And I was remembering the loss/death of my youngest son, sinking into dis-pare, when the news flashed and I thought..all those mommas have lost their sons and daughters. I wept for their their loss and my own, but more for their new pain.

  11. Lisa - September 11, 2017 10:04 am

    Sean, thank you so much for your stories. Today is September 11, 2017, it’s my 37th birthday, just another day. September 11, 2001 however, is a day that I, along with millions of others will never forget. That year though, was my 21st birthday. All I wanted to do was buy myself some wine coolers legally, lol….instead, I stayed home & cried. I cried for America. I just want to say a big THANK YOU to those who serve our country on the front lines each & every day!
    Sincerely, Lisa

  12. Mary Ann Massey - September 11, 2017 1:17 pm

    And, how quickly some forget. To the best of my checking out different stations, Fox News and C-Span are the only stations carrying the readings and memories this year……Sean, thank you for bringing back to some memories, the reality of that day. For some of us, it is indelibly impressed in our brains…..

  13. Vicky - September 11, 2017 1:22 pm

    Well, MR. Nobody, you definitely have some flashes of brilliance when you turn a lovely phrase.

  14. Mickey - September 11, 2017 1:46 pm

    I love America❤️ I pray that one day we will all be united in the same love of our country.❤️?? Thank you once again for a great read.❤️

  15. Donna Oliphint - September 11, 2017 2:08 pm

    It’s the nobodies who make this country great.

  16. Judy - September 11, 2017 2:11 pm

    My first impulse after I saw the news from New York on that morning was to put my flag out. I almost felt defiant.

    A day or two later, flags were flying in the median of a major thoroughfare of Montgomery – Atlanta Highway. My three year granddaughter and her mother were driving toward town on that highway. My granddaughter was taking in the parade of US flags and commented “Someone woke up the flags.”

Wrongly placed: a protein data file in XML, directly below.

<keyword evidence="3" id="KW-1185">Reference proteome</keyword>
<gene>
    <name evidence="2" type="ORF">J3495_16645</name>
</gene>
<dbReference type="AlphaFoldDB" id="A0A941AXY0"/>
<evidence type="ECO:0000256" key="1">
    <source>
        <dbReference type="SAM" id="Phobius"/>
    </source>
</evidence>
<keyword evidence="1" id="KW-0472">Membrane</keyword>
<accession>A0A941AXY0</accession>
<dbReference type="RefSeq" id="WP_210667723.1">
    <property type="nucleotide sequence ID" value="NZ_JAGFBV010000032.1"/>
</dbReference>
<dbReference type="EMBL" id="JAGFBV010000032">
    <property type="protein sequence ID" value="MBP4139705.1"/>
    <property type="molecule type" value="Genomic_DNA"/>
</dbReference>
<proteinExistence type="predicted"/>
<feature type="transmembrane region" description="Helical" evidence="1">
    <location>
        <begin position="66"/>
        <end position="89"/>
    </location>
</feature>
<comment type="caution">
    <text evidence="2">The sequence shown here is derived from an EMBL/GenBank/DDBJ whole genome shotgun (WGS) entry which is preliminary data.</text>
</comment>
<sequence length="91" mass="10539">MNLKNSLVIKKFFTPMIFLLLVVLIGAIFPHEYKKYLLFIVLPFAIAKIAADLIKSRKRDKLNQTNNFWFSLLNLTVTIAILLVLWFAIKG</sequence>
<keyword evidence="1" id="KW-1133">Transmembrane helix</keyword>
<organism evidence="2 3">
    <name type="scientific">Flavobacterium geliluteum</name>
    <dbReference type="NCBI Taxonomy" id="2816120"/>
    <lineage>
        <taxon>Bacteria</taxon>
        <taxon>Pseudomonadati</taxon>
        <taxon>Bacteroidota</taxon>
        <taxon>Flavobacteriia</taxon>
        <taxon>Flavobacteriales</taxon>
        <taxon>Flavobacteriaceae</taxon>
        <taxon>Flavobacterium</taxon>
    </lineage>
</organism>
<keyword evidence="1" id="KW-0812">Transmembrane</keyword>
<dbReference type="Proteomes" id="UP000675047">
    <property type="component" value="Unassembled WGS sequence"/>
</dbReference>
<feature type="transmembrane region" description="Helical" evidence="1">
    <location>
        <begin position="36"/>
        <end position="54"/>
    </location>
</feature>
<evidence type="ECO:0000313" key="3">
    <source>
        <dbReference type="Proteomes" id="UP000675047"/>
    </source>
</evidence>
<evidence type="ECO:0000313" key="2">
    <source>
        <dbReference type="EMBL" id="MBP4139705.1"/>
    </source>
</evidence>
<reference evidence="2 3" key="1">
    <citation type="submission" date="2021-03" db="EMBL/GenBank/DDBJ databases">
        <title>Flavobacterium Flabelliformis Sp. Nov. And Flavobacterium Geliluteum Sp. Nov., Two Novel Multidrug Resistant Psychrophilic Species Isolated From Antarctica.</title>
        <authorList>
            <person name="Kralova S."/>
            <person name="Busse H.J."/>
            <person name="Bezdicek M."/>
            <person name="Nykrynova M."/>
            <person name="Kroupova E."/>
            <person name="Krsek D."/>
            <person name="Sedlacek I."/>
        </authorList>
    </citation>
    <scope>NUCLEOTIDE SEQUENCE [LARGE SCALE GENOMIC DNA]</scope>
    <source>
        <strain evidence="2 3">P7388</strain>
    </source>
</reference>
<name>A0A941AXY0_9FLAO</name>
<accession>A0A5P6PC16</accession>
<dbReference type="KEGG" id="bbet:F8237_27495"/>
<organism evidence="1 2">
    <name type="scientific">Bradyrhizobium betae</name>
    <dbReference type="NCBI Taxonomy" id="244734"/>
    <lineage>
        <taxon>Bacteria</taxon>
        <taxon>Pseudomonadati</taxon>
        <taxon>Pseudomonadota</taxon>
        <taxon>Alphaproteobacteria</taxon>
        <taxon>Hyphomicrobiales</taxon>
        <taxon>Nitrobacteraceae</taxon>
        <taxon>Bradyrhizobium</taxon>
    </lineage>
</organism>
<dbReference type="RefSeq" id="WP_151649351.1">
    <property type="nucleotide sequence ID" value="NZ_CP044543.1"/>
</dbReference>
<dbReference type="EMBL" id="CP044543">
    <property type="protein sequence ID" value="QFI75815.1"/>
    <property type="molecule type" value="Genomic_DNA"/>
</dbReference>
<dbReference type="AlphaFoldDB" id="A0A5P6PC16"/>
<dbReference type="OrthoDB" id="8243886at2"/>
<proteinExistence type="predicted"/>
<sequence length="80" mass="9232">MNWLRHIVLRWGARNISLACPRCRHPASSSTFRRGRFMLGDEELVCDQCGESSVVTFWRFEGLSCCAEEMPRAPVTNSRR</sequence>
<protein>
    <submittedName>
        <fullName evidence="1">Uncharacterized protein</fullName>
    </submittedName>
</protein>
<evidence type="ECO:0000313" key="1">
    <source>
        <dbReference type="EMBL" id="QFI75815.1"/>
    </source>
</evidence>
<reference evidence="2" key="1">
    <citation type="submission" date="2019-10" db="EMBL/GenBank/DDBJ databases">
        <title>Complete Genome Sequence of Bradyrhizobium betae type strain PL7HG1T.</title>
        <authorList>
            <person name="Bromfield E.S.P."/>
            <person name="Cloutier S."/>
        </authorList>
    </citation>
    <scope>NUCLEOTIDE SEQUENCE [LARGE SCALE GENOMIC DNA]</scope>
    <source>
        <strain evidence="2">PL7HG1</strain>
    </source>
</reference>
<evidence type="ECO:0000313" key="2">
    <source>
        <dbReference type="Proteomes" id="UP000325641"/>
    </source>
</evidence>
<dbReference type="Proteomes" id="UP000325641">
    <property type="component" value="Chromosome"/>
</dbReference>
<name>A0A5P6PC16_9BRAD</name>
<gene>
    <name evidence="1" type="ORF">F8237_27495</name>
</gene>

It was also on that date, but a few years later that my father, a USAF Retired VietNam Vet, lost his so very courageous battle with lung cancer.

    I have a lot to remember on 9/11.

  17. unkle - September 11, 2017 4:55 pm

    9 11 departed with my Iwo Jima Marine friend John Price to go fishing .I heard about the first attack while he was in the dentest office. Then the next tower attack and we realized we were under attack. I got a little scared and offered we might need to get to the house. John looked at me and said “I can remember when them Japs attacked Pearl harbor . We are a big and powerful country. Don’t stop living just to be scared. Lets get on to Lake Eufaula and catch some fish” It was a strange day as normally a lot of planes doing the Atlanta to Dothan run were not there.A few high flying military jets flew over all day . We caught a box of fish , they were not scared just hungry. Occasionally I would get a call about the Pentagon and then the HEROES that were able to take the first defensive action agenst the goat lovers when they said LET’S ROLL and messed up the little bad people’s plan. Into a field they went. Holy ground now all the sites of all the crashes. But as the great one Toby sang ” we wlll put a boot in your ass, and we did! NEVER FORGET not for a second. They started it , we are going to finish them ! Insert boot here. GOD BLESS THE USA